Evangelical Church says that men who cook can become gay

by Michael Smith (Veshengro)

The Evangelical Pentecostal Revival Church, based in Chile, made a rather radical, and may I add stupid, announcement claiming that men who cook are "sick" and are in danger of developing homosexuality.

This position and stance of the church was posted on Facebook, where it was clearly stated that “homosexuality is a disease that men can develop by engaging in practices that were once considered the sole responsibility of women.”

The statement on social media said further that “a man cooking, caring for children or performing any other own work of women puts himself at serious risk of becoming ill with homosexuality.”

These controversial claims, part of an invitation from a member of the “church” to followers to participate in an educational Christian seminary entitled "Learning about homosexuality" in which he detailed how engaging in activities that once were considered the sole domain of women can make men ill until they become gay.

After receiving a barrage of criticism, the message was unpublished by the account managers, who also issued an apology. However, the removal of the post and the “apology” does not alter the fact that that is what they, and not only they, believe and actually teach.

According to those reckonings every cook (chef) through the ages – for cooking on a grand scale was once solely the domain of men, every tailor, and others, must have been gay then. Just saying, for even if they were what does it matter.

Sometimes I have to say I do not know from what planet those so-called Christians have dropped and what they are smoking.

To be perfectly honest I don't really care what planet it is they have come from just could they please take the next flight back to there and stay there and take the stuff that they are smoking with them, please, for it seems a rather harmful substance.

Those people have the gall to call other people from other religions fundamentalists while believing that they themselves have gobbled up the truth and knowledge with shovels.

The Evangelical Pentecostal Revival Church in Chile, and its members, are not, however, the only ones who are in this same boat. It is a rather large cruise liner, to stay with the shipping analogy, and not just a small boat for there appear to be thousands upon thousands who have similar views in the USA and elsewhere. Those people are capable to read things between the lines of the Bible and thus seem to come up with things entirely different to the rest of us when reading the same texts that they read. Amazing, isn't it?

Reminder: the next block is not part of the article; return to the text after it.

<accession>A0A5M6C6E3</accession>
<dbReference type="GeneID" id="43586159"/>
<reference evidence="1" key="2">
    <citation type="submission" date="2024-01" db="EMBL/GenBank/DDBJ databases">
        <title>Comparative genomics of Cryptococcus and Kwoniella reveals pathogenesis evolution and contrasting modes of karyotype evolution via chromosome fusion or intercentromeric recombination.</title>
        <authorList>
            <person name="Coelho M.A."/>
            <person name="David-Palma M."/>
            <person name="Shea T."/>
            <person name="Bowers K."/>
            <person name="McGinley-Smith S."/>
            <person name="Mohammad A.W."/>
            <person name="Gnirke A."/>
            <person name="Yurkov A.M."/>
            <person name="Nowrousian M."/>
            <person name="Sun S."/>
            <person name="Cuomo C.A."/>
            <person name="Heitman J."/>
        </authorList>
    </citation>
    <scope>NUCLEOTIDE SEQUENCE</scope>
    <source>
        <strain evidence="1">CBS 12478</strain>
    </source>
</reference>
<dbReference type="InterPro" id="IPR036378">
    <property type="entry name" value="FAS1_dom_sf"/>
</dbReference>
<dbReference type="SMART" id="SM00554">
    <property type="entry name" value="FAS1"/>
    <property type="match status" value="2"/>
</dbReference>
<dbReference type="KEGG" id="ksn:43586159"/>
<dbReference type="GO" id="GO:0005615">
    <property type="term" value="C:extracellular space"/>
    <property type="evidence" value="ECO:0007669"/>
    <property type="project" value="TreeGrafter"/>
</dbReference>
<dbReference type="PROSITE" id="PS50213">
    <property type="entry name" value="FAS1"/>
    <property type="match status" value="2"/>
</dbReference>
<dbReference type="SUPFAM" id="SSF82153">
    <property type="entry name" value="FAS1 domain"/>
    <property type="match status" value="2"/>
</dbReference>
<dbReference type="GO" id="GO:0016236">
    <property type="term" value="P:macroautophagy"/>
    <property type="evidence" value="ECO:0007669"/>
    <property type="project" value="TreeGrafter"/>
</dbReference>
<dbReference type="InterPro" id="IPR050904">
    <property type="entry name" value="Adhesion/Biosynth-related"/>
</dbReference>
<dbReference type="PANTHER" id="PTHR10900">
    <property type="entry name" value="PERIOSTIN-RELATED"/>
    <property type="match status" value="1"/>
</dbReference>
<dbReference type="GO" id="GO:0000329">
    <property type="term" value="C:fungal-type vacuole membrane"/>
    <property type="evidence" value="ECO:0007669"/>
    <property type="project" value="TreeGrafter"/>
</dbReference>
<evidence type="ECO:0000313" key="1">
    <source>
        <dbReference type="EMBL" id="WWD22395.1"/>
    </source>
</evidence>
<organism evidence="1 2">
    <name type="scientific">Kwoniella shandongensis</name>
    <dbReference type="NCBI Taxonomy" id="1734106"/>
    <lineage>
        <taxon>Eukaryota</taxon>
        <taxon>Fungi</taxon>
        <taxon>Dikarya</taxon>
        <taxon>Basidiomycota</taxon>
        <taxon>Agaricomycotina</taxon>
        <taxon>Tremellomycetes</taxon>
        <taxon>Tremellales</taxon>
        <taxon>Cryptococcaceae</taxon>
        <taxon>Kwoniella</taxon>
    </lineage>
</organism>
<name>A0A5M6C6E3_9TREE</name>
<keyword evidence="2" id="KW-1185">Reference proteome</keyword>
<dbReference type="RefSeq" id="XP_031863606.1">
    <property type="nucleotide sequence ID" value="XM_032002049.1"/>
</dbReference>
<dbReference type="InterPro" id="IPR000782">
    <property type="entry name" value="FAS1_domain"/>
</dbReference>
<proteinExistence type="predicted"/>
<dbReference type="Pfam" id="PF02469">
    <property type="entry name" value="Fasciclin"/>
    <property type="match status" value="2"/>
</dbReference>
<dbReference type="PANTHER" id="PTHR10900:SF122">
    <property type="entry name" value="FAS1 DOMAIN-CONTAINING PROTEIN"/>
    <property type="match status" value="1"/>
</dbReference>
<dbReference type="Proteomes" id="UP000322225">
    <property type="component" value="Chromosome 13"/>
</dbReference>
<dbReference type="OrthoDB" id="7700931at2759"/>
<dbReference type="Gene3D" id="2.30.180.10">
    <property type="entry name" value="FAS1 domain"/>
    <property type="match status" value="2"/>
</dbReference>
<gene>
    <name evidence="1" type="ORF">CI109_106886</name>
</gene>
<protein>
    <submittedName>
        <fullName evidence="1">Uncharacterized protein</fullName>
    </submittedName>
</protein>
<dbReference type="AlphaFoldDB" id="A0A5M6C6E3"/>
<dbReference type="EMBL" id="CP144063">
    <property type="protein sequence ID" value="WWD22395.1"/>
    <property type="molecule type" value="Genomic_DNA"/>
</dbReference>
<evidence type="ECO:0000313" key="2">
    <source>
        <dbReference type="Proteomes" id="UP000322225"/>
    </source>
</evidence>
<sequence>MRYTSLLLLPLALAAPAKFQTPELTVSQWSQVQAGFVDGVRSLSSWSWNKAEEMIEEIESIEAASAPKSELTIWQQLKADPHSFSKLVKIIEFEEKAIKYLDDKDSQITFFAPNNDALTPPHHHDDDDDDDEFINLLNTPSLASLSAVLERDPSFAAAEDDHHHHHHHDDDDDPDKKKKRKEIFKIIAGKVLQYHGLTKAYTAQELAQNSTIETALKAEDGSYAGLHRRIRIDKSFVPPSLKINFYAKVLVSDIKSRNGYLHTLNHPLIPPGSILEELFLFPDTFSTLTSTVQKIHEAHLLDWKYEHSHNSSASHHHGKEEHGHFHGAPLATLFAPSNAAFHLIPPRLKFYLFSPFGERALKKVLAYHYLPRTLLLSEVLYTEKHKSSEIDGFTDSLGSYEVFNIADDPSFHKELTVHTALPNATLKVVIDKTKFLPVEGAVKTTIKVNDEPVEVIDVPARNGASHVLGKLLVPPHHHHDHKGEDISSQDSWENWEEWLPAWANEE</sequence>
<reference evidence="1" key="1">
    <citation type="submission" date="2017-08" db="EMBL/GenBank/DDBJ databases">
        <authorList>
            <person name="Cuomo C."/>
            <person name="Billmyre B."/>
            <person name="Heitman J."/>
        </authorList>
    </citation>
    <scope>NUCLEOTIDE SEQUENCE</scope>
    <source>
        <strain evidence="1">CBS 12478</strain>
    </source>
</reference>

In addition to that many of the “elders” of such “churches” will also claim that in order to understand the Bible one has to study it in Bible Groups of the “church” where one gets the texts explained. Sheeple control at its best. Apparently only those that have the right spirit can interpret the scriptures and thus indoctrinate the sheep.

© 2015

Low-income Woodland farming families go solar


Like many Americans, Alex Hernandez lost his home and his job in the aftermath of the recession. The former contractor, now truck driver, has four kids, and his paycheck goes to them.

Hernandez lives in a four-bedroom apartment with his family in a Woodland complex, but it's not like the other apartment buildings -- this one is 100 percent solar powered.

That means big savings for Hernandez and everyone else who lives here.

"I went from 257 bucks a month to $7," Hernandez said. "And, I have my A/C on all day!"

Sounds too good to be true, but it's not. It's called Mutual Housing at Spring Lake. It's a community built specifically for low-income farm workers and their families. Their rent is reduced, and so is the utility bill thanks to solar panels built on the rooftops.

Read more here.

Study shows that experiences, not things, will make you happier

little boys on a beach in Brazil

Many people know that experiences will make them happier, and yet they continue to spend money on material objects because of their perceived greater value.

There is an ongoing debate between my husband and me about how we’d like to spend any extra money that comes in. He likes to acquire, slowly but surely, high quality items that will last for many years, such as cookware, chef’s knives, and winter coats.

While I can’t argue with his ongoing quest for quality, I would prefer to spend money on travel, to skip buying that gorgeous pot by Le Creuset and put that money toward a destination, an experience, and a lasting memory. We do a good job of striking a balance between our two preferences, but now I’ve come across some interesting research that I’ll have to show him as a way of boosting my side of the argument!